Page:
VELDA: The association of being a blogshop owner has always been there and it is part of who I am. I didn’t set out to redefine myself. It is a progressive step in my career and I’m excited to be able to build something new. Nowadays, people are very discerning, and I think they can tell the difference between Love, Bonito and Collate. I feel very strongly about my new brand and I hope to make an impact in the fashion industry. I want Singaporeans to appreciate and support local designers. Unfortunately, we are still not so keen right?
WY-LENE: Yeah, it’s always about big brands or fast fashion. The awareness is not there, and the general perception tends to be that anything local is inferior.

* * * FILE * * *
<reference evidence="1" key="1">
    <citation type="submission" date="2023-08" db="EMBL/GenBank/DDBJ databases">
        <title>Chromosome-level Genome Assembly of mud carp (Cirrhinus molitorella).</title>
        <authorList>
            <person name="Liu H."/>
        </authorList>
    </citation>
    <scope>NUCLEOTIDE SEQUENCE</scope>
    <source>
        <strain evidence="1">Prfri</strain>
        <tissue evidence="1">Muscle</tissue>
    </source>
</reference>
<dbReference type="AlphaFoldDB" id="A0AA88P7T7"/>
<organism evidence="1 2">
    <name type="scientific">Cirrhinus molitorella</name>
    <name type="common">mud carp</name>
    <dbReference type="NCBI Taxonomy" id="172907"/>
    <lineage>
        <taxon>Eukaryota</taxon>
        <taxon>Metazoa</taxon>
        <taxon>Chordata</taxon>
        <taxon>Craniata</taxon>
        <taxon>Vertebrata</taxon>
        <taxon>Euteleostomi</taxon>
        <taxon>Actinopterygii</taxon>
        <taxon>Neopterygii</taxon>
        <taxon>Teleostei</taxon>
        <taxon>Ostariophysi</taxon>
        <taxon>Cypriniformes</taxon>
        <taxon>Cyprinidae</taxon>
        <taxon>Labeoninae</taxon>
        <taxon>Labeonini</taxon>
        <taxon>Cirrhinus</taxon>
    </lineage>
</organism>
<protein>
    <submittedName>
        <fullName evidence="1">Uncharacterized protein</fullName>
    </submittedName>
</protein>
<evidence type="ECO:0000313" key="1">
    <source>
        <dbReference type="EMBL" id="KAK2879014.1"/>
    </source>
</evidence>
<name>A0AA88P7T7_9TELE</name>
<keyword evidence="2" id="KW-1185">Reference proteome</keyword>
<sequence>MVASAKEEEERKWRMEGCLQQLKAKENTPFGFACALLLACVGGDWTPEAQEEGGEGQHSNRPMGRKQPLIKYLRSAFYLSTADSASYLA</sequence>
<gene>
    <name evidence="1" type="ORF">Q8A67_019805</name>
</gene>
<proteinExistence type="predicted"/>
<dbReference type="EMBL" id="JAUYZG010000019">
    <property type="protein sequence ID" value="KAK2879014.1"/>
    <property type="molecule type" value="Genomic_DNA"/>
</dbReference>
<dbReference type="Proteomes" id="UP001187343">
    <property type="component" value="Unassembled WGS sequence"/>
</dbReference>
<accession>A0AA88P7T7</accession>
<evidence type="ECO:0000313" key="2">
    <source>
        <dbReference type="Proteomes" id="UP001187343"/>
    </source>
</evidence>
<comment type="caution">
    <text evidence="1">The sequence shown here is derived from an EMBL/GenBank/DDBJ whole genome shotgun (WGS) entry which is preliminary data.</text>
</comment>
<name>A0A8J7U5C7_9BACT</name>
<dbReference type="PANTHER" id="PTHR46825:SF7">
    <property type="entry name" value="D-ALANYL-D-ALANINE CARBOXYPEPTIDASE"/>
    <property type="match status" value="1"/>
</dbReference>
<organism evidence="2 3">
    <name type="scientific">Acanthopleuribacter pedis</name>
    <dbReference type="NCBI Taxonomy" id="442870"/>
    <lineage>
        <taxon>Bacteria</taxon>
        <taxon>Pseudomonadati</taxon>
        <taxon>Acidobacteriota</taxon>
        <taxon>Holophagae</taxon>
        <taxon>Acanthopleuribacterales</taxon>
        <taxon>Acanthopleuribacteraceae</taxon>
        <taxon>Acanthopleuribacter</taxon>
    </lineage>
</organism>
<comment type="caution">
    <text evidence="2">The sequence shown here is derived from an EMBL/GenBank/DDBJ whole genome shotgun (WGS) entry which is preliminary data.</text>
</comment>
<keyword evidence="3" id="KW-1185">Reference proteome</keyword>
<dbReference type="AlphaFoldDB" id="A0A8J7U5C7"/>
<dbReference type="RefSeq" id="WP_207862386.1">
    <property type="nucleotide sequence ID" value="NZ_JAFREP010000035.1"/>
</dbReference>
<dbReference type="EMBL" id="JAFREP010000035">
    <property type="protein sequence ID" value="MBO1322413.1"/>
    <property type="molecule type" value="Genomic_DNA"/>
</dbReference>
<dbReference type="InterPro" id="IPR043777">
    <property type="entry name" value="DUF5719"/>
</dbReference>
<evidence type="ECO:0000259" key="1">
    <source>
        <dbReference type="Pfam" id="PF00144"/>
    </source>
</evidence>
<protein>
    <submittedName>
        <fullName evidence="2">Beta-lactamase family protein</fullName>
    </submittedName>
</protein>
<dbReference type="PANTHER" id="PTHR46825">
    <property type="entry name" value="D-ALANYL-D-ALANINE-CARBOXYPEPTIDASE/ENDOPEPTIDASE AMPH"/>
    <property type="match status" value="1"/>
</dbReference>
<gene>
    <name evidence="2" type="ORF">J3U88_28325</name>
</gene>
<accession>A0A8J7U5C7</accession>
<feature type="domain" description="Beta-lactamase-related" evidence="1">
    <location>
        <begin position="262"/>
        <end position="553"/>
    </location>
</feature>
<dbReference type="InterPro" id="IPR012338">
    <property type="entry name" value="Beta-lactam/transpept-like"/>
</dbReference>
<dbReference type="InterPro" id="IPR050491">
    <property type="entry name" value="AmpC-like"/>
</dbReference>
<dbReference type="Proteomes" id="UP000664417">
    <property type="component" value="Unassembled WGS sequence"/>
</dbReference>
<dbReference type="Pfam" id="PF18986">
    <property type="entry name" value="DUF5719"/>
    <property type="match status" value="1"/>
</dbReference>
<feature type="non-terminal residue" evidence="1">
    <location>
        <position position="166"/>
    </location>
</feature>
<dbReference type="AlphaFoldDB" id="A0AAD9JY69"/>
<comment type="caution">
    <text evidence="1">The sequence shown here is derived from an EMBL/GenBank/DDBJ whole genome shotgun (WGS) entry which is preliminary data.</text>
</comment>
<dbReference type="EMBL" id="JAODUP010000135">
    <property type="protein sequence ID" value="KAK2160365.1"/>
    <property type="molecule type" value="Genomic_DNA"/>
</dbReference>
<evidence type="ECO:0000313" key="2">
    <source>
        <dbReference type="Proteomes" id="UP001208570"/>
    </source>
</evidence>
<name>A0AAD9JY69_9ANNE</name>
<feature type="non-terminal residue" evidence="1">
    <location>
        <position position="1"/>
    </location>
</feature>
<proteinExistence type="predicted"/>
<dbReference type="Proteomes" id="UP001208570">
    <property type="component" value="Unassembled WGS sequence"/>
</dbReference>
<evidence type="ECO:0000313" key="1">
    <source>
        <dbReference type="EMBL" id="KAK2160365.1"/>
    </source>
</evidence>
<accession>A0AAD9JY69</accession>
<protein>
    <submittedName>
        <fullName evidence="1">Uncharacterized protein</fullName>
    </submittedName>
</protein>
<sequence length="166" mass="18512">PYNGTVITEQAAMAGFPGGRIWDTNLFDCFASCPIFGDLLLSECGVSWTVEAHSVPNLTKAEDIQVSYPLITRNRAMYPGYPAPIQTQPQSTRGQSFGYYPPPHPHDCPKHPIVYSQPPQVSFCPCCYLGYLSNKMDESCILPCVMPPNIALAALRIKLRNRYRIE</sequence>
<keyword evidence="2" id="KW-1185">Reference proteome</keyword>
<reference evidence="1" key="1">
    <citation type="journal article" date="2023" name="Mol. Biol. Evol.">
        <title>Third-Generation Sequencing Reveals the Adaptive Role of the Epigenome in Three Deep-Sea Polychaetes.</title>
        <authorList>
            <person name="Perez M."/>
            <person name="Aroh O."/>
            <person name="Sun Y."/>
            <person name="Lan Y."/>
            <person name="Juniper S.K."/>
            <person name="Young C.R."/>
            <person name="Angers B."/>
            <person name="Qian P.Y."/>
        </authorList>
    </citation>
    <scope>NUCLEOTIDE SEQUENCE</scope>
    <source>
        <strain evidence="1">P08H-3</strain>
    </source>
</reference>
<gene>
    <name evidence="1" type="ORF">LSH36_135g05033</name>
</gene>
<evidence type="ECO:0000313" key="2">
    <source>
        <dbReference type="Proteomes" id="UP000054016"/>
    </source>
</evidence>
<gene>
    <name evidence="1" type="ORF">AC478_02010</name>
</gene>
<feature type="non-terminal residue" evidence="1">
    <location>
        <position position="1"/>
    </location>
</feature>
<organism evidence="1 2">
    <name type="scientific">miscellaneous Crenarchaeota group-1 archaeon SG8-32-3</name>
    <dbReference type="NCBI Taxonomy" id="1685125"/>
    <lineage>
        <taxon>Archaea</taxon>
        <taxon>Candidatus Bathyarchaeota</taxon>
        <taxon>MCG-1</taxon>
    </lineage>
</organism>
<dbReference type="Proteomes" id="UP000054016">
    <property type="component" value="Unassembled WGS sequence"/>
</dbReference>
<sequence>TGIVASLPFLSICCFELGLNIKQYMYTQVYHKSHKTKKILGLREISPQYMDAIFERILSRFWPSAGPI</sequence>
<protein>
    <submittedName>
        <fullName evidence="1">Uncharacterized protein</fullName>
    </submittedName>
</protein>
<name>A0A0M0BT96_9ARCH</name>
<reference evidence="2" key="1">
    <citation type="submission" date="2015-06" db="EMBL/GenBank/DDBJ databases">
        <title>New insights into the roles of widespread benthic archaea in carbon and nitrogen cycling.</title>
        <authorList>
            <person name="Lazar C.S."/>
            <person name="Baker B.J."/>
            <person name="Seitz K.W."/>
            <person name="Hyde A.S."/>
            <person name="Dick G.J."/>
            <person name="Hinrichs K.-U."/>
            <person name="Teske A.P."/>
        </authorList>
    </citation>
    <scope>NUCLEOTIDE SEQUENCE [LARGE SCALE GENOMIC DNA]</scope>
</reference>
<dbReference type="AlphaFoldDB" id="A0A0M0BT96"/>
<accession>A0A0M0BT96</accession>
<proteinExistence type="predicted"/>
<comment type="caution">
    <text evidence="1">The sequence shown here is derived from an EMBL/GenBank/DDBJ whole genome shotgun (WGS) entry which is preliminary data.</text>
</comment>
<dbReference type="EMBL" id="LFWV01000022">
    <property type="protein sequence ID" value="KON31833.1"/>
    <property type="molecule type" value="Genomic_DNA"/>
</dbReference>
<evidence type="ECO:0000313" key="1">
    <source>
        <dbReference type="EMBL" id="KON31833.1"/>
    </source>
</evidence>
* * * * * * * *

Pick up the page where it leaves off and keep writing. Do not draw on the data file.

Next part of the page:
VELDA: I think it will take a lot to change Singaporeans’ perspective. But with all the SG50 initiatives to imbue a sense of local pride, I recognise a shift and would like to be part of it – that is also why I started Collate.
<For full conversation click here>